Inflammation modulates murine venous thrombosis resolution in vivo: Assessment by multimodal fluorescence molecular imaging

Crystal M Ripplinger, Chase W. Kessinger, Chunqiang Li, Jin Won Kim, Jason R. McCarthy, Ralph Weissleder, Peter K. Henke, Charles P. Lin, Farouc A. Jaffer

Research output: Contribution to journalArticlepeer-review

24 Scopus citations


Objective-Assessment of thrombus inflammation in vivo could provide new insights into deep vein thrombosis (DVT) resolution. Here, we develop and evaluate 2 integrated fluorescence molecular-structural imaging strategies to quantify DVT-related inflammation and architecture and to assess the effect of thrombus inflammation on subsequent DVT resolution in vivo. Methods and Results-Murine DVT were created with topical 5% FeCl3 application to thigh or jugular veins (n=35). On day 3, mice received macrophage and matrix metalloproteinase activity fluorescence imaging agents. On day 4, integrated assessment of DVT inflammation and architecture was performed using confocal fluorescence intravital microscopy. Day 4 analyses showed robust relationships among in vivo thrombus macrophages, matrix metalloproteinase activity, and fluorescein isothiocyanate-dextran deposition (r>0.70; P<0.01). In a serial 2-time point study, mice with DVT underwent intravital microscopy at day 4 and day 6. Analyses revealed that the intensity of thrombus inflammation at day 4 predicted the magnitude of DVT resolution at day 6 (P<0.05). In a second approach, noninvasive fluorescence molecular tomography-computed tomography was used and detected macrophages within jugular DVT (P<0.05 versus sham controls). Conclusion-Integrated fluorescence molecular-structural imaging demonstrates that the DVT-induced inflammatory response can be readily assessed in vivo and can inform the magnitude of thrombus resolution.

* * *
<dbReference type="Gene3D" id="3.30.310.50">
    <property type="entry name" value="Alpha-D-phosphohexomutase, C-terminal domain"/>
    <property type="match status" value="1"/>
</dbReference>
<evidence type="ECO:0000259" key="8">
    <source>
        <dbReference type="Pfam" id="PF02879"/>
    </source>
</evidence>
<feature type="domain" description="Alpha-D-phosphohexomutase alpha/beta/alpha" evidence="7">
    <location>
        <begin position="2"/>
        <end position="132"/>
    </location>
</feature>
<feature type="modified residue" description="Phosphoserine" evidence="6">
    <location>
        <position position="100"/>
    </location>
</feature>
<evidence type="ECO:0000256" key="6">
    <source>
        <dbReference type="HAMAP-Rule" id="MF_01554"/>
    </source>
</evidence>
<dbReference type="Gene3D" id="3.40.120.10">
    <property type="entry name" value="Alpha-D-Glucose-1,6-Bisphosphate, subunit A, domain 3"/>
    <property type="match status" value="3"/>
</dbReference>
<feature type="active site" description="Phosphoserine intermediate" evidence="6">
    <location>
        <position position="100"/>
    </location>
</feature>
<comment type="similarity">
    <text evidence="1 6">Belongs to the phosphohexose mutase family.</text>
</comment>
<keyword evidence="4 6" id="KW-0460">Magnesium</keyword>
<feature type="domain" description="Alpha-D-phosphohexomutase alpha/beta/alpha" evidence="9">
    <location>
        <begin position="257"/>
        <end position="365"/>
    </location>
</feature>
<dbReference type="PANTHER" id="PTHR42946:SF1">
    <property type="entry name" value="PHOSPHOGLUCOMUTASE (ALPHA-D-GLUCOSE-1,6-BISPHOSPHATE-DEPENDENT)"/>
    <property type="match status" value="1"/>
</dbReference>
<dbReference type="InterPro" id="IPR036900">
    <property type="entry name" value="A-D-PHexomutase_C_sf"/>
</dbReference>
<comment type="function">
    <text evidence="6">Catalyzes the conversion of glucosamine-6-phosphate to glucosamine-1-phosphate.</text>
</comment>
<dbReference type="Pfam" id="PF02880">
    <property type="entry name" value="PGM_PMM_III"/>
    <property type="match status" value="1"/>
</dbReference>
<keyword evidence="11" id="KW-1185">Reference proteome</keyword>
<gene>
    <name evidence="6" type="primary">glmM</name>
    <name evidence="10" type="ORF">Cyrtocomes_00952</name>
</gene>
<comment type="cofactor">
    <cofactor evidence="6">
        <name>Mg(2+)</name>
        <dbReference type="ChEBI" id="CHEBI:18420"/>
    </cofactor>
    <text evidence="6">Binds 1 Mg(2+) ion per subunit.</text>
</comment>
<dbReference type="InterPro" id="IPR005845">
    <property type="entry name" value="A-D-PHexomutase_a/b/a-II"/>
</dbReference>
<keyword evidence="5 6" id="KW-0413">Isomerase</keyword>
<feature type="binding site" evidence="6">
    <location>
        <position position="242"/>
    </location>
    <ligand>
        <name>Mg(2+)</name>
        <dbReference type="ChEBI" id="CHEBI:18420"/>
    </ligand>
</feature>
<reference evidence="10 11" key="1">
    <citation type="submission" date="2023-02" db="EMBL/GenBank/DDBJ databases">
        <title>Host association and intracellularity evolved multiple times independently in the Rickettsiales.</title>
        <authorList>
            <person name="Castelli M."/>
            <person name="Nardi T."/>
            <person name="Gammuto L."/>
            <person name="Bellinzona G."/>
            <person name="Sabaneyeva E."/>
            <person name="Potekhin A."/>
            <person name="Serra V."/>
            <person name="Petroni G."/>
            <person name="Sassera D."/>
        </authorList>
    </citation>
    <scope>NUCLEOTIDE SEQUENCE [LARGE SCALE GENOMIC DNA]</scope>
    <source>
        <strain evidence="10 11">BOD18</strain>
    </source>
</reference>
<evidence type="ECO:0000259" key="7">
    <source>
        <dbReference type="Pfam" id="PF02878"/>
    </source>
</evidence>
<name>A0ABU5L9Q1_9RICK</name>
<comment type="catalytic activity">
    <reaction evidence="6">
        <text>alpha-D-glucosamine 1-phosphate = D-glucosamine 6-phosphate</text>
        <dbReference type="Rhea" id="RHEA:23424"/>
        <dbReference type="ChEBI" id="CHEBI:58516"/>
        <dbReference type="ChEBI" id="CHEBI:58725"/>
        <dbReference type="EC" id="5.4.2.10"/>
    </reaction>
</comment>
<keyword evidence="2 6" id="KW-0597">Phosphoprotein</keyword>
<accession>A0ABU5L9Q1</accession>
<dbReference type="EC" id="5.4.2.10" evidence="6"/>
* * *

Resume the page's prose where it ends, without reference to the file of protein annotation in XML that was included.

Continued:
Original languageEnglish (US)
Pages (from-to)2616-2624
Number of pages9
JournalArteriosclerosis, Thrombosis, and Vascular Biology
Issue number11
StatePublished - Nov 2012


  • Deep vein thrombosis
  • Inflammation
  • Macrophage
  • Molecular imaging
  • Post-thrombotic syndrome

ASJC Scopus subject areas

  • Cardiology and Cardiovascular Medicine


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